What’s summer without music that makes you get up and move, sing along and not feel the slightest bit embarrassed if your version is off key.
Ste. Genevieve’s been the home of that “feel good” music for the past six years with its Summer Music Festival. This season is no different, with seven shows at the Orris (265 Merchant St.), featuring everything from R&B, gospel, jazz, and blues to country, rock and oldies.
Ticket prices range from $12 to $20. Doors open at 6:30 p.m. All shows begin at 8 p.m. with local talent beginning at 7 p.m.
Tickets can be bought online at www.visitstegen.com/events/SGsummermusicfest2014 or at the Ste. Genevieve Chamber of Commerce office, 51 South Third St.
The festival opened with the ‘One More Round’ Johnny Cash tribute show June 6, followed by Beatles tribute band, Pepperland, on June 13 and PowerPlay on June 20.
There’s still time to take in the rest of the Summer Music Festival schedule, but Ste. Genevieve Chamber of Commerce Executive Director Dena Kreitler says those who wait until the last minute to buy tickets at the door may be disappointed.
Two concerts-Bob Kuban and the In-Men (June 27) and the July 25 ‘Memories of Elvis’ tribute show are close to a sellout. Tickets are also available for Spanky’s Dueling Pianos (July 11), Kim Massie (July 18), and the July 26 ‘Memories of Elvis’ show.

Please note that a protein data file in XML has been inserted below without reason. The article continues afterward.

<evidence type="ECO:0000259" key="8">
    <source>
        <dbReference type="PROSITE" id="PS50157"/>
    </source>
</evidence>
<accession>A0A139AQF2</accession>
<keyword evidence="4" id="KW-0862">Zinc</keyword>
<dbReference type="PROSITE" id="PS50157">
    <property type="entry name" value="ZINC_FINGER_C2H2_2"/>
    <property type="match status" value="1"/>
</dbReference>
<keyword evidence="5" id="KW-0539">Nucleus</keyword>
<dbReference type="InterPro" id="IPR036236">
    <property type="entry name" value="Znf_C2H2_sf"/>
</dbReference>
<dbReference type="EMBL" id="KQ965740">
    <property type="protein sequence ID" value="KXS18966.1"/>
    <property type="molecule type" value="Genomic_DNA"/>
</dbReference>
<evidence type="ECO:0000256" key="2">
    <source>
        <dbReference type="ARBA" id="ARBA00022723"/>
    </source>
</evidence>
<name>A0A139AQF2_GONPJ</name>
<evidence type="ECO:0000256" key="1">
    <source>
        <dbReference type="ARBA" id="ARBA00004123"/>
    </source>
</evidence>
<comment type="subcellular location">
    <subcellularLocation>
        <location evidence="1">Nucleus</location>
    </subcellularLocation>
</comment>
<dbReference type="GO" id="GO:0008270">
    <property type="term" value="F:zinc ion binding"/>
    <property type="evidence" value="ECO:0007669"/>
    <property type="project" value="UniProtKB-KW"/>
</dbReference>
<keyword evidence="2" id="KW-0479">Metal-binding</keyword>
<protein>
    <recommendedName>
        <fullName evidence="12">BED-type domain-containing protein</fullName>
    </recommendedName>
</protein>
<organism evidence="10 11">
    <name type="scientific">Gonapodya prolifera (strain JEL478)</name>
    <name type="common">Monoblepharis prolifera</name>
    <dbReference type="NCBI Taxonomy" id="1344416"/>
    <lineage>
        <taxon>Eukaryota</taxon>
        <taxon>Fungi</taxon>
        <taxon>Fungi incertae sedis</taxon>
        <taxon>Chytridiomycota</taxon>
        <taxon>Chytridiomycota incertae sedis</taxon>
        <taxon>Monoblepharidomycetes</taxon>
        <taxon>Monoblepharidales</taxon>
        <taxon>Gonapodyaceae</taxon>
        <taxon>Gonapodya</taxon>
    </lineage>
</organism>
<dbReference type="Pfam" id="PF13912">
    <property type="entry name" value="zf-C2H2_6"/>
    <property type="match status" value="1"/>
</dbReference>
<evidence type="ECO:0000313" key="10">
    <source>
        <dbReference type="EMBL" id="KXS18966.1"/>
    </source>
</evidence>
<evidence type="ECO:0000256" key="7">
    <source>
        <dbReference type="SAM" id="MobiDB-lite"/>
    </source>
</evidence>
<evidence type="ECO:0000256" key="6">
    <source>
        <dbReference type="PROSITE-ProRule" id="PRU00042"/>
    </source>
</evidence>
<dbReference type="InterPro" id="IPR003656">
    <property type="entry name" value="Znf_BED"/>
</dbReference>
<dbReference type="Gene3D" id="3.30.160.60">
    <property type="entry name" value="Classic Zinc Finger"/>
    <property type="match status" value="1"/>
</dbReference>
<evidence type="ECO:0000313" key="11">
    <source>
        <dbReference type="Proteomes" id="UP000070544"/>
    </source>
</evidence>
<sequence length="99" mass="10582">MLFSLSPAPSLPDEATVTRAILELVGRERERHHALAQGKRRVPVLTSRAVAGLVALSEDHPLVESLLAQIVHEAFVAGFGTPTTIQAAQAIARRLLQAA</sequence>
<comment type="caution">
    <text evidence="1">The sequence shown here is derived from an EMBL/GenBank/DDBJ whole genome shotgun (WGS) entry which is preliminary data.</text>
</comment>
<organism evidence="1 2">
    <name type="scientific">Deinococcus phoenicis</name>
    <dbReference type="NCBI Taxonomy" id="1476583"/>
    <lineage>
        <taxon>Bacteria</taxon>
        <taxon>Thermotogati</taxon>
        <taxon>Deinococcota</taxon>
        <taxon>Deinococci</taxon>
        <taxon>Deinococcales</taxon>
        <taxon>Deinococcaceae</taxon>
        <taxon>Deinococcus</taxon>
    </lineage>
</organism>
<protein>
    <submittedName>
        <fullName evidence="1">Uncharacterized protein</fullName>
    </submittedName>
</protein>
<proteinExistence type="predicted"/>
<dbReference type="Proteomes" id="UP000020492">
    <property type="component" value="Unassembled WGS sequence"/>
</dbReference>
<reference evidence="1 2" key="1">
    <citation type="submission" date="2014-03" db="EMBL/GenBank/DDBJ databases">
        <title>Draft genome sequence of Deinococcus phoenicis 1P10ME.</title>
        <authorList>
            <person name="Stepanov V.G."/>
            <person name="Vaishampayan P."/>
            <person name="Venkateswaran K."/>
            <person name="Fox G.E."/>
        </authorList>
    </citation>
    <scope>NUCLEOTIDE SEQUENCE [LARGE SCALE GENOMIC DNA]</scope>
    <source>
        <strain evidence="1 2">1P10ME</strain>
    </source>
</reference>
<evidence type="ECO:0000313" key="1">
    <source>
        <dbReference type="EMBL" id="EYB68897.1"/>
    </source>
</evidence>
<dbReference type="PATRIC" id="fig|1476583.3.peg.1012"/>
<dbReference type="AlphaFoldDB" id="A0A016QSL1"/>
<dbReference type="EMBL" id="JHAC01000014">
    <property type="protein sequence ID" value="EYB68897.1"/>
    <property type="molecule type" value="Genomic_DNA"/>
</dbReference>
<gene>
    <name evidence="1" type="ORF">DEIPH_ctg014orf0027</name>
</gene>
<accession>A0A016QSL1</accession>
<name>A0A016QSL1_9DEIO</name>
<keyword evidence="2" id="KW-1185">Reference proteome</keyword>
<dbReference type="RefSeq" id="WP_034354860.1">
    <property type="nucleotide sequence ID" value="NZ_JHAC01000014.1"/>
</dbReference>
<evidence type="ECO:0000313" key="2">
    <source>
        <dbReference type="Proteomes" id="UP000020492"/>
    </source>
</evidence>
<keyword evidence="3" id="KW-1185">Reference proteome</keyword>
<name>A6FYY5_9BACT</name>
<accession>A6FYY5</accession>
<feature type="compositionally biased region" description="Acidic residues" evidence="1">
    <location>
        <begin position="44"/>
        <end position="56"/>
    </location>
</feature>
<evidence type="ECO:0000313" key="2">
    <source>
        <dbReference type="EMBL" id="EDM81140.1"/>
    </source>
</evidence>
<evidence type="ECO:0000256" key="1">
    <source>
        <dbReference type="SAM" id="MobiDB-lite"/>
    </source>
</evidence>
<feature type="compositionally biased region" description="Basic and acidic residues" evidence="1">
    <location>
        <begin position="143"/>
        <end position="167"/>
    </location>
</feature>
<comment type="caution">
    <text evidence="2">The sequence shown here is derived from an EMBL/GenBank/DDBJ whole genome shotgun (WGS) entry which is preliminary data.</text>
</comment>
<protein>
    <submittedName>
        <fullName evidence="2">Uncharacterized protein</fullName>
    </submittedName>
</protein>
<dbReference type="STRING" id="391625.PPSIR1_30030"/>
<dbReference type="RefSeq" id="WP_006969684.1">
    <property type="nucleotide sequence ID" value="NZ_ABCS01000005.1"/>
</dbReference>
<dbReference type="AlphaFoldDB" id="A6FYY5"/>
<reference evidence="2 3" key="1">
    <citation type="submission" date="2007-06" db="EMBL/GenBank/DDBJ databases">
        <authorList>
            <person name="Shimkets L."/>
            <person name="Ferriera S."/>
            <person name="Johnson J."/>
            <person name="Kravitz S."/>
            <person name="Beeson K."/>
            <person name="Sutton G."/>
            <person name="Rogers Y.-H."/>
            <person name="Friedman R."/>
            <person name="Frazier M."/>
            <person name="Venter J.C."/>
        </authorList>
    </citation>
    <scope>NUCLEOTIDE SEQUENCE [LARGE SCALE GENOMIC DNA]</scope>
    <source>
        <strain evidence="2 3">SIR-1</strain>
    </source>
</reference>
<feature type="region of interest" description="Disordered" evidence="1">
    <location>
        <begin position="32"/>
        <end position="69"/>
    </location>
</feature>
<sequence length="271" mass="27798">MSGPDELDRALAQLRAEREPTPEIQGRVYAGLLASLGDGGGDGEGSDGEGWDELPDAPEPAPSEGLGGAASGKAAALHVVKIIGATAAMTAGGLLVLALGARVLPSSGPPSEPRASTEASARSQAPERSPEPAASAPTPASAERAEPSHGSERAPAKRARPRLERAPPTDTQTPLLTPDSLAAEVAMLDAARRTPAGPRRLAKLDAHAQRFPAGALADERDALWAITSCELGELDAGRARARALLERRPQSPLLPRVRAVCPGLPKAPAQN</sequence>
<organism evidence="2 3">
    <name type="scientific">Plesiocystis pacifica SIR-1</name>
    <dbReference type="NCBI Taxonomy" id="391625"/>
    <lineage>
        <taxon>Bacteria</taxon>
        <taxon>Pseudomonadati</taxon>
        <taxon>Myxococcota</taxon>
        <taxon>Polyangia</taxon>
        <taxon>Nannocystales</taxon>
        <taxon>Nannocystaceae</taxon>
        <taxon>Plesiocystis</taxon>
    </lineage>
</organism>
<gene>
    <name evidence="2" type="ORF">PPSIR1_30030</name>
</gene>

“I would ask folks who want to come to the shows to call (573) 883-3686 first and check on ticket availability before they drive in for a show that might be sold out,” Kreitler said. “Every day tickets are being sold online or people are stopping by our office to purchase them in person, so tickets at the door are not always guaranteed.”
Kreitler said this year’s Summer Music Festival lineup is one of the best, thanks to research and audience feedback.
“When we started the summer series it was trial and error. We knew the kind of audience we were trying to attract, so we did our research with other communities and venues to see how to create an outstanding line up. Our first season opened our eyes to a lot of ideas, and from there we just started building our event,” she said.
Help to develop and grow the Summer Music Festival in its first years also came from St. Louis’ Sheldon Concert Hall, but Kreitler says the chamber now books the acts and prepares contracts.
“We still solicit the advice of outside groups when needed. But the great thing about this series is that people have caught onto our summer music series and they are now contacting us to be a part of it. Once we get a group, we take the necessary steps to ensure they are suitable for our lineup,” she said.
Location is another key to the Summer Music Festival’s success. Kreitler said the Orris, a former movie theater which was then converted into a nightclub and restaurant (Sirros), is popular with performers and audiences.
“It is perfect for some of the groups performing. The acoustics in that place are amazing. Each and every performer has said it’s such a great venue and it actually compliments their sound,” Kreitler said. “It is small and intimate but that’s part of the atmosphere we want. We want people to enjoy its charm and charisma.”